Following the murder of Saudi journalist, Jamal Khashoggi, a delegation of American evangelical Christians visited Saudi Arabia at the invitation of Crown Prince Mohammed bin Salman, according to Al Jazeera, to express their solidarity with the journalist's killer.
The delegation was led on Thursday by communications strategist Joel Rosenberg and included former US congresswoman Michele Bachmann, according to an emailed statement from the group, as well as heads of American evangelical organisations, some with ties to Israel.
"It was an historic moment for the Saudi crown prince to openly welcome evangelical Christian leaders to the palace. We were encouraged by the candour of the two-hour conversation with him today," the statement said.
During the trip, the group met with other Saudi officials as well during a rare act of religious openness for the kingdom, Al Jazeera noted.
Bachmann told the Christian Broadcasting Network that the visit was more than just a publicity stunt:
"We aren’t here for a short-term purpose. We are not here for a photo op. We could care less about that. We’re here to build long-term relations and to benefit our brothers and sisters that are here in this region," former Congresswoman Michele Bachmann said.
And Rosenberg encouraged Americans to pray for Saudi leadership, along with that of other countries.
"We’re under no illusions about the challenges that are in Saudi Arabia and that remain. But I think it’s respectful to go and listen to leaders who have the opportunity to make life better for Christians and Muslims and potentially for Israel as well and who are against the crazies in Iran and the Muslim Brotherhood. I’d ask people to pray. Pray for the (Jordanian) king. Prayer for the crown prince. Pray for the people of Saudi Arabia. And I think it’s the right thing to do."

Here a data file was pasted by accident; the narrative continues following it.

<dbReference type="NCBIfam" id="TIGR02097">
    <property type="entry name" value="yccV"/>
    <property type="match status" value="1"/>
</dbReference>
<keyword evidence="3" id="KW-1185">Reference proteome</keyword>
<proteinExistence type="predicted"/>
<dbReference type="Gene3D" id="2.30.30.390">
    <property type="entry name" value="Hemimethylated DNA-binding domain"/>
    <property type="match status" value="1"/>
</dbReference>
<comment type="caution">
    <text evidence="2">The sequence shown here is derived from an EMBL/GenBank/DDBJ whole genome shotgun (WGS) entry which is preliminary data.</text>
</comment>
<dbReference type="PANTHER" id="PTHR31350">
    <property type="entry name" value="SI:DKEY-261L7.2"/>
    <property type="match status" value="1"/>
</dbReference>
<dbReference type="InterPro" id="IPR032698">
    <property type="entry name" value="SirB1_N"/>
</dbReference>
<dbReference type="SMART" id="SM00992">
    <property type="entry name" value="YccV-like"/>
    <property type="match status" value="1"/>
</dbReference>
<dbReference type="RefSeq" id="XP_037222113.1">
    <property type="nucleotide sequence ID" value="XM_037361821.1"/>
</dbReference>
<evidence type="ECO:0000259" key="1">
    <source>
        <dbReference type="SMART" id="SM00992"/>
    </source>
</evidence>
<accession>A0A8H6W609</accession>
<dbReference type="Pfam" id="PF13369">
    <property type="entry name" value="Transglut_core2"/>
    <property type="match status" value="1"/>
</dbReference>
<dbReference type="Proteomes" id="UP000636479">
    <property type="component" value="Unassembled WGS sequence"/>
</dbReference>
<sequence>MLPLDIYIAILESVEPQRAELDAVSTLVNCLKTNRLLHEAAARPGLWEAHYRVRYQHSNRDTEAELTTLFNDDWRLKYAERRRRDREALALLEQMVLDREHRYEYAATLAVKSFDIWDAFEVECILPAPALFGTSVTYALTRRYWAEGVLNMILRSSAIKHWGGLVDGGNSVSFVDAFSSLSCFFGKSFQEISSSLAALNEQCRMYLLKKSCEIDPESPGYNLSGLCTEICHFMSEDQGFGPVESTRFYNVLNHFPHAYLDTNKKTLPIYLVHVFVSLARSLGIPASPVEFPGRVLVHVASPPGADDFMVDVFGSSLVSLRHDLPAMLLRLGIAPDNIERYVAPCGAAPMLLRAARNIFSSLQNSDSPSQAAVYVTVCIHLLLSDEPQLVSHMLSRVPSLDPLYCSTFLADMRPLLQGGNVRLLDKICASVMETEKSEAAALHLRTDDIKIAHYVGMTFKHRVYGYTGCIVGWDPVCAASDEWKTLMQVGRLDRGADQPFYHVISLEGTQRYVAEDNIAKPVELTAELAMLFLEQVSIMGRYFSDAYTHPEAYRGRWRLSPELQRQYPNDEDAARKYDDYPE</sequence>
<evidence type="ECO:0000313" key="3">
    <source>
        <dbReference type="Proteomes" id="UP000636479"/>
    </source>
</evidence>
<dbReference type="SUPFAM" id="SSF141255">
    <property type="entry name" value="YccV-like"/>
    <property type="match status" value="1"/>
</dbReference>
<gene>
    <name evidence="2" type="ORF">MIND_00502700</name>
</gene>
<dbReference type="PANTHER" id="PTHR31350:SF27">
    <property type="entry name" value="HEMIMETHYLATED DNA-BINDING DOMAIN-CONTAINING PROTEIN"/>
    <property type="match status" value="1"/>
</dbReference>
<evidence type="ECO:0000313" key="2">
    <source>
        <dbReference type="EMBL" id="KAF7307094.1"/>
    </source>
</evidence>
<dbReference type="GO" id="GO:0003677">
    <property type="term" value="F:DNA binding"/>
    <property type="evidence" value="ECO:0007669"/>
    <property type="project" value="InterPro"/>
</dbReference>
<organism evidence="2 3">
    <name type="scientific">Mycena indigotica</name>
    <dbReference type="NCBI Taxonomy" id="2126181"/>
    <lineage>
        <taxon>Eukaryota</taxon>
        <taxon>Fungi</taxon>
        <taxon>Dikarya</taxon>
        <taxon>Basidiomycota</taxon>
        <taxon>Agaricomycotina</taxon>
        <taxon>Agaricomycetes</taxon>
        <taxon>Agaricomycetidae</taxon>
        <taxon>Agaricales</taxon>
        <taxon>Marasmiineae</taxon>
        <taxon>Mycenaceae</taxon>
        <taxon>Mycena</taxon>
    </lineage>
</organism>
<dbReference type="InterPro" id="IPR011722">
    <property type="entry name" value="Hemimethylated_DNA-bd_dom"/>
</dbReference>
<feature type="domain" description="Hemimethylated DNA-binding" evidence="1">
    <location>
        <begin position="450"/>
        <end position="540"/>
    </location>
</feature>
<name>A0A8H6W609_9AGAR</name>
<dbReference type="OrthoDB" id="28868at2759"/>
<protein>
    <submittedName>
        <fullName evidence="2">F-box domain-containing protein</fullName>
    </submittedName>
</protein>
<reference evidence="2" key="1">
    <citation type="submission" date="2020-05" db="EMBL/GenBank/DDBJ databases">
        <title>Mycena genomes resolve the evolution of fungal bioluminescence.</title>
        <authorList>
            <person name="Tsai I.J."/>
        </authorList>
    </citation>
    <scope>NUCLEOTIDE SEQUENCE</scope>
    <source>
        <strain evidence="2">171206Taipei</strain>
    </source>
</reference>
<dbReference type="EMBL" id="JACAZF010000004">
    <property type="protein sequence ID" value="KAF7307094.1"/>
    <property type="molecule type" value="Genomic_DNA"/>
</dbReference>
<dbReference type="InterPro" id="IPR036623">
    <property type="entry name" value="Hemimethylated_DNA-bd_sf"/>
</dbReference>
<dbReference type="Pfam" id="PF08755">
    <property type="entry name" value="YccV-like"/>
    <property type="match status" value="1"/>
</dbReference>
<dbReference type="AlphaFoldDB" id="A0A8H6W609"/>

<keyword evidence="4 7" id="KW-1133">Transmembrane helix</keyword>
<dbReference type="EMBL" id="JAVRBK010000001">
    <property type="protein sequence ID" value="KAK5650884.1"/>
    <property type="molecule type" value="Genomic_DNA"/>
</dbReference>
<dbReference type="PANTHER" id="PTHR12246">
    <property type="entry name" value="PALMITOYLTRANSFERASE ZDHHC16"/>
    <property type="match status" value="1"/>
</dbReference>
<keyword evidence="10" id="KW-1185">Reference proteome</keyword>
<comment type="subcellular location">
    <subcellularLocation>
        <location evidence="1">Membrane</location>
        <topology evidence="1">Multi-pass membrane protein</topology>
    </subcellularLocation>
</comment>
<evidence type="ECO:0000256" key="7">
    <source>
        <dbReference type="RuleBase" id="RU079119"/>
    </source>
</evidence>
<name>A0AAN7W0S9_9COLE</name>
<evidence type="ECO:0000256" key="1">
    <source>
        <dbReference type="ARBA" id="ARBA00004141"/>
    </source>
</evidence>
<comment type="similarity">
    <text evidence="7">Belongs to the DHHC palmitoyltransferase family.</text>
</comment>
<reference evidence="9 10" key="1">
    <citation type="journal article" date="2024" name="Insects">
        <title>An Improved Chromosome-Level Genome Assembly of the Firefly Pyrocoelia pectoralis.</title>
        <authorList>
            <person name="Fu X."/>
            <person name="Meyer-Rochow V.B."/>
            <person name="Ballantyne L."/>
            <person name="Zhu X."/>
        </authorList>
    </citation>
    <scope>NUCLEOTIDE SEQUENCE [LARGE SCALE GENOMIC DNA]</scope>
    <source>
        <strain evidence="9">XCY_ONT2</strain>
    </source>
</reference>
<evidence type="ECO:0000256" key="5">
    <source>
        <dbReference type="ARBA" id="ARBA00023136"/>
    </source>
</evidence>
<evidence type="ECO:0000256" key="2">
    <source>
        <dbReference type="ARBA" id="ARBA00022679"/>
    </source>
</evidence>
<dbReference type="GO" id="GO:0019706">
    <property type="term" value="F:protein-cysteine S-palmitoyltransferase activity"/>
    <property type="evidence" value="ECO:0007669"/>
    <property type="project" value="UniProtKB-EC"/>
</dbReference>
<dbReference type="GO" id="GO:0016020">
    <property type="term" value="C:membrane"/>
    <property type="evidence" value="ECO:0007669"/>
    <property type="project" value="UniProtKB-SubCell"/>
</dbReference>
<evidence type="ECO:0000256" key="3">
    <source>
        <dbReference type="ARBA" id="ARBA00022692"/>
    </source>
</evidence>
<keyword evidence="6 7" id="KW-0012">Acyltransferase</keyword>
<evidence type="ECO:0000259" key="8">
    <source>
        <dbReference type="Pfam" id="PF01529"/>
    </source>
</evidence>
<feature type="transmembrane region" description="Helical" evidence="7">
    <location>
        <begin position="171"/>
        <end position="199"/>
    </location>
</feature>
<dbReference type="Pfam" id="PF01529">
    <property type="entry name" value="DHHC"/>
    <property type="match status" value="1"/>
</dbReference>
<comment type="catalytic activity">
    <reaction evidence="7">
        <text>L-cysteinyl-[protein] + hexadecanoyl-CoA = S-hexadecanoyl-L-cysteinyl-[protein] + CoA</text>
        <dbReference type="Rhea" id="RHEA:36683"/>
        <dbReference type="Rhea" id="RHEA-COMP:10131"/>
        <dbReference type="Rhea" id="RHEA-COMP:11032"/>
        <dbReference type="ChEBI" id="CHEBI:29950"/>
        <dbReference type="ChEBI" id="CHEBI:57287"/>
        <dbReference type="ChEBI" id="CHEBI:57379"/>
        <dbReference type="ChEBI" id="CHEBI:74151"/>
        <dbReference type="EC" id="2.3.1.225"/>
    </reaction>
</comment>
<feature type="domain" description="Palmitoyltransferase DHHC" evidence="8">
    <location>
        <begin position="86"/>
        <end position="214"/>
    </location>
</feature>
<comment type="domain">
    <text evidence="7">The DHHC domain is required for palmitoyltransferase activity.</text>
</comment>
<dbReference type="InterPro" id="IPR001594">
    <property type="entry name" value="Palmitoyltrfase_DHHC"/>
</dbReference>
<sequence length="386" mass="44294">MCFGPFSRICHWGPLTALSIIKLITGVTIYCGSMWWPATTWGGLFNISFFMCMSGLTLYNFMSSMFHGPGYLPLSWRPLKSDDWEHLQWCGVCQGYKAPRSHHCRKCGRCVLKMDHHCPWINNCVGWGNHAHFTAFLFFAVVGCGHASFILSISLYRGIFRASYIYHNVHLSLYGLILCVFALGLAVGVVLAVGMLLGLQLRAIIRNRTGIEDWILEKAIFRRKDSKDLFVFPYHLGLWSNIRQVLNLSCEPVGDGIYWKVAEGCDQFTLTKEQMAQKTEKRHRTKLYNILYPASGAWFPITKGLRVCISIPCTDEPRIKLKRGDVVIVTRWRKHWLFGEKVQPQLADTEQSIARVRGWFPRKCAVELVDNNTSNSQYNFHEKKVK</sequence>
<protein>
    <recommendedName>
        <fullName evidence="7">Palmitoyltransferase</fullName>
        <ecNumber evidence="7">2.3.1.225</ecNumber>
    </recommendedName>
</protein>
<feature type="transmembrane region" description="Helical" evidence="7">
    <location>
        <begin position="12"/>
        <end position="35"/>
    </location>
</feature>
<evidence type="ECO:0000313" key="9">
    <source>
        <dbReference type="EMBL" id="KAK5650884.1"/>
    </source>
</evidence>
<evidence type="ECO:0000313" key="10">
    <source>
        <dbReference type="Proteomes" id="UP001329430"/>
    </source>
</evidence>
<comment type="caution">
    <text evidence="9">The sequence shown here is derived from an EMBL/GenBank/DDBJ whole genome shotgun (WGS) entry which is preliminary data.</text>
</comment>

The group reportedly spoke with the crown prince about the recent killing of Saudi journalist and dissident Jamal Khashoggi, the details of which have yet to fully emerge.
Crown Prince Mohammed bin Salman has insisted the journalist’s death was not on his orders and involved no one in the royal family, saying it was a rogue band of Saudi agents that killed Khashoggi. To date, Saudi Arabia has arrested 18 suspects in connection with the murder.
The American evangelical group said its planned visit to the kingdom was arranged well in advance of Khashoggi’s death, and Rosenberg told CBN that while he understands why some might criticize the decision to keep the meeting, he believes it was the right course of action.
"There’s a lot of people who would say this is the wrong time to go to Saudi Arabia and meet with the leadership there," author Joel Rosenberg told CBN News. "I understand that criticism, but I disagree."